Olympics inclusion has Canberra dancers in a spin to break new ground

Michael Weaver 14 December 2020 3
Three breakdancers

Stephen Gow (left) with the Cypher Crew during a breaking theatre performance in Sydney. Photo: Richard McGibbon.

Canberra’s Stephen Gow started as a gymnast more than 20 years ago and soon leapt into the world of break dancing – known as breaking – which has now been added as a new sport in the 2024 Paris Olympic Games.

Stephen says the addition of breaking to the Olympics is huge and the tremors are already reverberating through Canberra’s dance community.

“It’s really exciting and there’s definitely going to be a massive boost in interest for breaking, whether people take it up as a hobby or even see what it’s all about as a spectator,” Stephen tells Region Media.

Stephen Gow

Stephen Gow takes to the air with the SKB Crew during the R16 World Bboy Championships in Korea. Photo: Paul Young Photography.

He has represented Australia on numerous occasions, winning World of Dance in New York in 2010. He was also a finalist at R16 World Bboy Championships in South Korea in 2013 and 2014.

Through Canberra’s Project Beats and other dance studios such as KultureBreak, Stephen says the scene in Canberra is growing and he is keen to be a mentor and coach to dancers wanting to break into the Olympics.

He is also on the board of the Australian Breaking Association which is working with the Australian Olympic Committee to develop a series of trials for the first Australian Olympic squad.

“I think it’s going to be great to highlight breaking as a sport and all the amazing things it has to offer,” he says.

“Just seeing the vibrancy of the movements and the athleticism and skills and the intrigue behind it really drew me to the sport. At the same time, movies and music videos were starting to showcase breaking as something amazing.”


READ MORE: One man’s dance steps are a giant leap for a generation


There has already been an enormous backlash on social media against the IOC’s decision to include it; however, Australia’s top breakers are defending the decision by pointing out the high level of athleticism the sport demands.

“It requires a huge level of strength, balance, stamina, fitness and body awareness, along with conveying your own individual originality, style and self-expression,” says Australia’s number one-ranked female breaker Dr Rachael Gunn, who is also a Macquarie University lecturer in Media and Creative Industries.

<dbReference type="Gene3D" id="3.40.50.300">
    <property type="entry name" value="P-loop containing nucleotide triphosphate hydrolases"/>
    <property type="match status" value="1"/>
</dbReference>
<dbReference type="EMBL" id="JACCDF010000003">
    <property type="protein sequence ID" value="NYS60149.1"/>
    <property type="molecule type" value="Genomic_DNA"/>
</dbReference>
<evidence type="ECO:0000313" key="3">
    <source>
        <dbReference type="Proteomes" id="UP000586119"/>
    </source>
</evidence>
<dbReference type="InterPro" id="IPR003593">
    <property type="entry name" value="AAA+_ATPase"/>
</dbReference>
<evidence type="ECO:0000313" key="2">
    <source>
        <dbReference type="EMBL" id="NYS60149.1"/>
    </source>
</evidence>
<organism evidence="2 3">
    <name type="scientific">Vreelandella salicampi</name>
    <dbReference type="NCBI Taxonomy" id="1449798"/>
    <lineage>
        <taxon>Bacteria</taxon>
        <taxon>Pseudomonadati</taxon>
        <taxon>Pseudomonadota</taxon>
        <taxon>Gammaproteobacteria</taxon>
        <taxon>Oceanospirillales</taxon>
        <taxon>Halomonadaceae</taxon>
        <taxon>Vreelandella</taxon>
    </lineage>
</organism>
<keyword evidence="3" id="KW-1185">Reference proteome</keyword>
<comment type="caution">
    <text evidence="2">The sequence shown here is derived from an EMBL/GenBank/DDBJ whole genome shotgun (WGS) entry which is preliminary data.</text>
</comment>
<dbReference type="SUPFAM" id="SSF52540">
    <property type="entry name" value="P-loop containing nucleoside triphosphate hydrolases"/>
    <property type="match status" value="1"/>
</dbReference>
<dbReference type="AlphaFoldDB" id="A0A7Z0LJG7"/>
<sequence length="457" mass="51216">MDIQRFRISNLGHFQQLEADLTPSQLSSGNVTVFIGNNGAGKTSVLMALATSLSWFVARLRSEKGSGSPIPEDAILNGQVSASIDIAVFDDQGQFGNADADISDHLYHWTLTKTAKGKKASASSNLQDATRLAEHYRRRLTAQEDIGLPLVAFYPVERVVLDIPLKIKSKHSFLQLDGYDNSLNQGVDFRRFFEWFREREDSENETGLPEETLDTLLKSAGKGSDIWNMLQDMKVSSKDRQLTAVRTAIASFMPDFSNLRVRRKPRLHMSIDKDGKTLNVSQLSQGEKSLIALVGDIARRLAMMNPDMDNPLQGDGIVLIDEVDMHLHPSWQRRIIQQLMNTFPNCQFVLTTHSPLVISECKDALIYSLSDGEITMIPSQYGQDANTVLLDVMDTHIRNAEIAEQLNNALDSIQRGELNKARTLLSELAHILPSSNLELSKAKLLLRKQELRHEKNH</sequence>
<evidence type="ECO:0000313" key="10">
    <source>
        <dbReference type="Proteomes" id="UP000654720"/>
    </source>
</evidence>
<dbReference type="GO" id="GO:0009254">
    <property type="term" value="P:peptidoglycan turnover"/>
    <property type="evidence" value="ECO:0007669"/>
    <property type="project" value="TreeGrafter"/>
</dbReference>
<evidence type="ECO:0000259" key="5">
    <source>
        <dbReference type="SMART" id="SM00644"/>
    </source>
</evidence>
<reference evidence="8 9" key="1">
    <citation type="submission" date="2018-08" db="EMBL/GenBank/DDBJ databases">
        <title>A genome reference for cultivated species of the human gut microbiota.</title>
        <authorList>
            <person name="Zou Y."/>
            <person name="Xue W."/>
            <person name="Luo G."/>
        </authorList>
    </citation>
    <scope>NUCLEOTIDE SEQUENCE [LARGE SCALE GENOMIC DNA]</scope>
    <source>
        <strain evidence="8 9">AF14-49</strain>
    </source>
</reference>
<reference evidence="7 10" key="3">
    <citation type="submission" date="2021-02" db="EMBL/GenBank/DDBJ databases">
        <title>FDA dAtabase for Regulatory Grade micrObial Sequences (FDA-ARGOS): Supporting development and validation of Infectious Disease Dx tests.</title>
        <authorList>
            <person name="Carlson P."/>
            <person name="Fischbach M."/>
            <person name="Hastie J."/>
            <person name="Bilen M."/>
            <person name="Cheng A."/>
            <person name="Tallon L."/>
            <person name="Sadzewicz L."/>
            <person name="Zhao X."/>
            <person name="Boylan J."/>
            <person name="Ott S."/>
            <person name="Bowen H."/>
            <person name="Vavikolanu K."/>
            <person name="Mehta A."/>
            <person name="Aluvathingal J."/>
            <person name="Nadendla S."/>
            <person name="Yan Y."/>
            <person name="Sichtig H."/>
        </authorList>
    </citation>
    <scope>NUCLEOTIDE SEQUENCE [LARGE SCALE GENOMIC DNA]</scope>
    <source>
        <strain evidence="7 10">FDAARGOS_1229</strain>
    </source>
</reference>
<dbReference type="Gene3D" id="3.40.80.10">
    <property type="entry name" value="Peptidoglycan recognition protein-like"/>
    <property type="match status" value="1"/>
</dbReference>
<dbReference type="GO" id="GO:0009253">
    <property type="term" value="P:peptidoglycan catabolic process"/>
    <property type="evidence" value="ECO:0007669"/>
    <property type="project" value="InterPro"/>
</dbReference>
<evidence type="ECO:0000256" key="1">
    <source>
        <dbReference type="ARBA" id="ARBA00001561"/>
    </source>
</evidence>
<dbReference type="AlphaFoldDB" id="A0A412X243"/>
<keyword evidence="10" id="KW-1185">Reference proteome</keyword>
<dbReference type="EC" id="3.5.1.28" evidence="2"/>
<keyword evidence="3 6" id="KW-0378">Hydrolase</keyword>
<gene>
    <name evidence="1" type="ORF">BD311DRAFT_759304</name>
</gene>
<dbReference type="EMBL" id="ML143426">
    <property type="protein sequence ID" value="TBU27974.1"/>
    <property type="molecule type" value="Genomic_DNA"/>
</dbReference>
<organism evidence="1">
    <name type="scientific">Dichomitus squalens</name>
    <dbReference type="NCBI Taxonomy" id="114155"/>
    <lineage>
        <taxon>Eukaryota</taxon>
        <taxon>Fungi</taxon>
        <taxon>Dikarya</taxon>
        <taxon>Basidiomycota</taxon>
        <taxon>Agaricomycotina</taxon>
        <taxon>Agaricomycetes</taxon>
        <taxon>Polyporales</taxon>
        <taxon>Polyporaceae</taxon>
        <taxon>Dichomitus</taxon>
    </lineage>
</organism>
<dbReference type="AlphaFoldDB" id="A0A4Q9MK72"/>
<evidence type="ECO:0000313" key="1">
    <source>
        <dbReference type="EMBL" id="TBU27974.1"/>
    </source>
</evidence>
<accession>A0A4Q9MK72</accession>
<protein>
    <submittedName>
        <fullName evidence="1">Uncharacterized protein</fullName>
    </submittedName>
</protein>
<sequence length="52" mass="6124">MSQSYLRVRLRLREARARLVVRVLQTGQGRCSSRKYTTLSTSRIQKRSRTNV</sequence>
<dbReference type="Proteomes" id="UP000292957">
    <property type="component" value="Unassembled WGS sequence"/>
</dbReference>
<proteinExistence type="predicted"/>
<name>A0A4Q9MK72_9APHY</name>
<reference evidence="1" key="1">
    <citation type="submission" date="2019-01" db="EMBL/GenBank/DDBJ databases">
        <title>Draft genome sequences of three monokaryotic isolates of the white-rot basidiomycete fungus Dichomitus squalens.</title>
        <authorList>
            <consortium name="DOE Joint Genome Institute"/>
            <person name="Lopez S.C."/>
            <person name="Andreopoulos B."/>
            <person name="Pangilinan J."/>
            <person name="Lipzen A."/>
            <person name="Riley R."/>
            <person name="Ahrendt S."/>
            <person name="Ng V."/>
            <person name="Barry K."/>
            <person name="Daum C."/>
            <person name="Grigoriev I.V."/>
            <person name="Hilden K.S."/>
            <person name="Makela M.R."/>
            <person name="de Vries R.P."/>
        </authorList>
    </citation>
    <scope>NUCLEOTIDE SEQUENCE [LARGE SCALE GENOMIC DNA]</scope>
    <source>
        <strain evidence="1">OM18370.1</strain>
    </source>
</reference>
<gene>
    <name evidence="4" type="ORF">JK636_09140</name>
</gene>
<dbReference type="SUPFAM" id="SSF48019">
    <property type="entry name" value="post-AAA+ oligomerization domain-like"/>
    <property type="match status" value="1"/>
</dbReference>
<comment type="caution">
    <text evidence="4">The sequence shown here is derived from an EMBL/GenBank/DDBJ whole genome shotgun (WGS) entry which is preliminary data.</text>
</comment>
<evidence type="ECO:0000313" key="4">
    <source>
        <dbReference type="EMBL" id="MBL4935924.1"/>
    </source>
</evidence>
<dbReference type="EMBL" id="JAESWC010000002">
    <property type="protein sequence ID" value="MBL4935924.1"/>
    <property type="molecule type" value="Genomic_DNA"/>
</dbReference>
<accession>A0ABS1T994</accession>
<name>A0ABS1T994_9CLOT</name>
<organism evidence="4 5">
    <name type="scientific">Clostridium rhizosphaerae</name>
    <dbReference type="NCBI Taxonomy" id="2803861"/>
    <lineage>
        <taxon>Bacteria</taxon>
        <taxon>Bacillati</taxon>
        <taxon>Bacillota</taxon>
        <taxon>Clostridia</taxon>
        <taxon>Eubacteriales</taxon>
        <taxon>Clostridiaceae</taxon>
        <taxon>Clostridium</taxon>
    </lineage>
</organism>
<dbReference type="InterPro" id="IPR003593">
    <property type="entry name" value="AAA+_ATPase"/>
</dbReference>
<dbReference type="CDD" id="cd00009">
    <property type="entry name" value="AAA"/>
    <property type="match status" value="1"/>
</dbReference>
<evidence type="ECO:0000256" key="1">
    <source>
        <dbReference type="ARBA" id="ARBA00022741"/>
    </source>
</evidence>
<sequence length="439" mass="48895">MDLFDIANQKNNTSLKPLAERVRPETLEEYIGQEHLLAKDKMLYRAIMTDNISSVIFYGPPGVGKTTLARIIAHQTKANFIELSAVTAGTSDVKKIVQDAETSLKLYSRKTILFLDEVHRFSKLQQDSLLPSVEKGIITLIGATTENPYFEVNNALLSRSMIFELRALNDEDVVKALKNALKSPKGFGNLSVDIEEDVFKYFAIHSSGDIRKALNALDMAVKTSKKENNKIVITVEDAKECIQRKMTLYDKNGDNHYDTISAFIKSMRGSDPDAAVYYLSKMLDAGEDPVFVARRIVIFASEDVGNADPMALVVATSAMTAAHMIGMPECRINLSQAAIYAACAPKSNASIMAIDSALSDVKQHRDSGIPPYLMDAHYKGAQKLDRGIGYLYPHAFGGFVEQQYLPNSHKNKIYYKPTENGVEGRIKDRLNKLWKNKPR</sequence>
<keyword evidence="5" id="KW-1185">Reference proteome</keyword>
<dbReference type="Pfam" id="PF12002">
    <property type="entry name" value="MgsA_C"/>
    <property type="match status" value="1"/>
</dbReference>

Stephen, who has also taken a leap to work with international and Australian artists including Taylor Swift, Psy, Jason Derulo, Timomatic and Ricki Lee, says there is no argument about whether breaking should have been added as an Olympic sport.

Bboy Lil Luck

Bboy Lil Luck at a Project Beats battle in Canberra. Photo: Supplied.

“Breaking is competitive by its own nature,” he says. “After breaking was included in the Youth Olympics at Buenos Aires in 2018, people were so keen to be involved.

“The definition of a sport is that it has a physical aspect that is competitive. I think it’s definitely a sport, but it’s so much more than that – it’s an art, it’s a culture.

“When you see how hard Bboys and Bgirls work and the physical duress they put themselves through, they’re up there with some of the hardest working athletes there are.”

In competition, breaking routines are broken into four sections, known as ‘top rock’, where the dancer moves to the beat; ‘foot and floor work’; ‘power moves’ featuring headspins, windmills and flares; and ‘freezes’, where the dancer holds a static position.


READ ALSO: Everybody dance now! Dance floors open as COVID-19 restrictions continue to ease in the ACT


Stephen says dancers will be breaking new ground to win an Olympic gold medal.

“Each competition and each battle, you see people coming out with new moves and new interpretations and new tricks that are becoming more intense and crazy. It’s definitely going to be great to see what comes at the Olympics,” he said.

The International Olympic Committee officially confirmed Breaking as a new sport in the 2024 Paris Games, alongside skateboarding, climbing and surfing. These new sports are part of the Olympics’ objectives to be more gender-inclusive and to appeal to the youth demographic.

If you are interested in finding out more about the culture, learning breaking or becoming a participant, get in touch with the Australian Breaking Association or see Stephen Gow’s website for more information.


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3 Responses to Olympics inclusion has Canberra dancers in a spin to break new ground
Capital Retro Capital Retro 7:12 pm 18 Dec 20

I thought the main event was still called the Olympic Games. Where is the
“game” connection.

Money has ruined a lot of things including the Olympic games (and the economies of those countries who are unlucky enough to “win” them).

Peter McArdle Peter McArdle 2:31 pm 15 Dec 20

More people do breakdancing than fencing.

So why do people object to breakdancing but not fencing?

When I first heard that fencing was a sport, I presumed that it had something to do with barbed wire.

    Hans Dimpel Hans Dimpel 6:53 am 18 Dec 20

    Peter McArdle where did you get the participation numbers for breakdancing and fencing from?

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